Titan is an affiliate of the Nationwide Insurance Company and markets itself as a discount car insurance provider. Boasting rates as low as $1 per day, Titan offers both personal and commercial vehicle insurance. The organization was founded in Michigan in 1991. It allows its customers to purchase insurance over the phone, through a local agent, or online. Titan’s area of focus seems to be high-risk drivers or drivers required to carry an SR-22. They offer what’s called “non-standard” insurance.
What Does Titan Offer?
Titan is focused on providing discount insurance to high-risk drivers. But, they offer a range of coverage options from the minimum legally required coverage to full coverage. Here is a closer look at the various types of coverage available through Titan:
Titan also offers the following types of additional coverage that can be added to your policy if desired.
Finally, Titan car insurance offers a number of ways to save. The following discounts are available.
Titan did not rank among the top 26 car insurance providers in the J.D. Power 2017 U.S. Auto Claims Satisfaction Study or in the top 22 car insurance providers in J.D. Power’s 2017 Insurance Shopping Study.
A 2016 Complaint Ratio Report by the National Association of Insurance Commissioners shows that the ratio of Titan’s U.S. Market Share of closed complaints compared to the company’s U.S. Market Share of premiums was quite high at 2.06. A complaint ratio of 1.0 is considered to be average. 0.0 is considered to be very low. 2.0 is considered to be very high.
The Better Business Bureau, a non-profit that monitors U.S. business performance, gave Titan a C+ rating. An “F” rating is the worst rating possible. An “A+” rating is the best rating possible). However, there was only one complaint lodged against Titan on the Better Business Bureau website at the time of writing.
Titan does not provide a step-by-step walk-through of the claims process. But, when an accident occurs they promise to work hard to process claims efficiently so that their customers can get back on the road as quickly as possible. Here are a few things to know about filing a claim with Titan.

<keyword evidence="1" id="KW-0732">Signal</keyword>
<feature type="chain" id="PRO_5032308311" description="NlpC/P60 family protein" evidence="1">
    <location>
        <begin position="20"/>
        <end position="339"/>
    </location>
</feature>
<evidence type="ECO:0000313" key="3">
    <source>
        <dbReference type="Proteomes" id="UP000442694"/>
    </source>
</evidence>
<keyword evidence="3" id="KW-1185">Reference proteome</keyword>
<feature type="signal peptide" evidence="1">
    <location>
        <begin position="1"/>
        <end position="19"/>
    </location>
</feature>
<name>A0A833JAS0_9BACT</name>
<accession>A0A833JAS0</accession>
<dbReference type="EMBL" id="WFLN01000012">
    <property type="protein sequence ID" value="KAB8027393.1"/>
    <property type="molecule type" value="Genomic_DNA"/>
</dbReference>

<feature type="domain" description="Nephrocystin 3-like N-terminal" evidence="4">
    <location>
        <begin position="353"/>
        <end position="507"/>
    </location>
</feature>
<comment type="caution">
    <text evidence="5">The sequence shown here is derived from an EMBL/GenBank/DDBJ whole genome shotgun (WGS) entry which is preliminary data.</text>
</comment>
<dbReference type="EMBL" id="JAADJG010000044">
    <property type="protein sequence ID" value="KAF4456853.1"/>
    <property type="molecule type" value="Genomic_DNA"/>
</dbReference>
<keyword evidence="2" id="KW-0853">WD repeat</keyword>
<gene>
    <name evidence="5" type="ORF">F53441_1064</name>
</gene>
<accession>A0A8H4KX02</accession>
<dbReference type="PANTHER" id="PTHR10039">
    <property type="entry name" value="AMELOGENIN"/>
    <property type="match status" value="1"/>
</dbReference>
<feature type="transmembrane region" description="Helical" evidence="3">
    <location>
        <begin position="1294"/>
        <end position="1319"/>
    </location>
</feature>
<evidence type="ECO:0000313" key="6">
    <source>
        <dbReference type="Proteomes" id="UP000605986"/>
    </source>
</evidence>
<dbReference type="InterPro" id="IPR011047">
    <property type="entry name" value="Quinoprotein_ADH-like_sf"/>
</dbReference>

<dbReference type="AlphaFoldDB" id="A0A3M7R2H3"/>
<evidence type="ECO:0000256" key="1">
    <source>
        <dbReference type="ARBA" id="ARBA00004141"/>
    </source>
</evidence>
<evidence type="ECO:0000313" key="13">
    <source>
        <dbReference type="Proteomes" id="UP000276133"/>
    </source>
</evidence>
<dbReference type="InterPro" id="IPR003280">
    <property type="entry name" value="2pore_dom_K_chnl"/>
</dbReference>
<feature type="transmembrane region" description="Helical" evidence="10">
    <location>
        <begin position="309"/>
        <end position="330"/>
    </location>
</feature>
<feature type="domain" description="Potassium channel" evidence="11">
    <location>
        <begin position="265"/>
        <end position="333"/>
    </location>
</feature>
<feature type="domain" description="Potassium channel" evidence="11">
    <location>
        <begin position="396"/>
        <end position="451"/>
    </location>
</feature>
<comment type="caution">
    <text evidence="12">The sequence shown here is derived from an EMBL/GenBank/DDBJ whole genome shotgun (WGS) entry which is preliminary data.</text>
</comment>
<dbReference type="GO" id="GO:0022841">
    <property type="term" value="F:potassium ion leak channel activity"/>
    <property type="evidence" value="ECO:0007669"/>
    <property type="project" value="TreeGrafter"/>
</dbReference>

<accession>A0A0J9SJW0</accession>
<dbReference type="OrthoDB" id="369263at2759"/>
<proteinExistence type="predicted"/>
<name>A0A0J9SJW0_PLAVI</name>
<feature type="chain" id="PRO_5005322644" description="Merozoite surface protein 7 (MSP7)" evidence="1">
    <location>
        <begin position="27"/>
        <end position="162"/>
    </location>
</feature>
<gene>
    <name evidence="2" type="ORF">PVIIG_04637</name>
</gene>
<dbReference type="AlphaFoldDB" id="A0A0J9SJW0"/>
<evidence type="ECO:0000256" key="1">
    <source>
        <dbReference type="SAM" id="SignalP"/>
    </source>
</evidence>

Because Titan is a subsidiary company of Nationwide, their stability is largely tied to Nationwide’s success and interest in maintaining them as an affiliate. Titan received an A+ (Superior) rating from A.M. Best, one of the leading insurance rating agencies in the United States. However, A.M. Best downgraded the outlook rating for Nationwide Mutual Insurance and its subsidiaries from “stable” to “negative” in October of 2017, citing unprofitable trends in underwriting performance and “exposure to natural disasters due to its expansive market presence.”
In 2014, it was announced that Nationwide planned to combine all of its subsidiaries under the Nationwide name. It appears this plan may have been abandoned since as of late 2017, Nationwide continued to operate more than 50 affiliated companies. Whether Titan is eventually rebranded or not, it is likely to remain a part of the Nationwide family of brands. Nationwide is a Fortune 100 company and is one of the largest insurance and financial services companies in the world.
Value for Price
Although Titan markets itself as a “discount car insurance provider,” it is unlikely to offer the most affordable prices on the market for most consumers. However, drivers who are considered to be high-risk may find that Titan’s “non-standard” underwriting offers more competitive rates than other more traditional insurers.
The discount options provided by Titan can also help shoppers save. In addition to lowering rates for good students, mature drivers, and military service members, Titan offers several more unique ways to lower costs such as the farm use discount, prior carrier discount, advance quote discount, and double deductible program. Several of these savings options are uncommon in the insurance industry and especially hard to find in an insurer willing to work with high-risk drivers.
Who is this best for?
Titan’s non-standard underwriting practices allow the company to insure high-risk drivers. Combining that with the company’s discount options makes Titan an attractive option to those with less-than-stellar driving records or those who want to purchase insurance only to meet their state’s minimum coverage regulations.
Titan may be a good fit if any of the following apply to you.
What to look out for
Because Titan is a discount auto insurer, there are several features they do not offer to their policyholders. Titan customers are not able to file or track claims online, and their website does not offer a comprehensive assessment of what to expect in the claims process. Some consumers have reported that Titan continued to charge them even after their policies were cancelled, and others said the company raised rates quickly after they signed on.
Finally, if you have selected Titan as your insurance provider simply to meet minimum state requirements or to get the cheapest insurance possible with a high-risk driving record, your policy will likely provide inadequate coverage in the event of a serious or severe accident.
As a subsidiary of Nationwide, Titan provides non-standard insurance to high-risk drivers who face difficulty finding coverage elsewhere. Titan advertises themselves as a discount insurance provider and offers a number of unique discount options, but they are not likely to be the most affordable insurance option for those with clean driving records. Although Titan customer satisfaction ratings leave something to be desired, they offer a needed service for those with challenging driving records and customers who simply want to meet legally mandated insurance coverage minimums.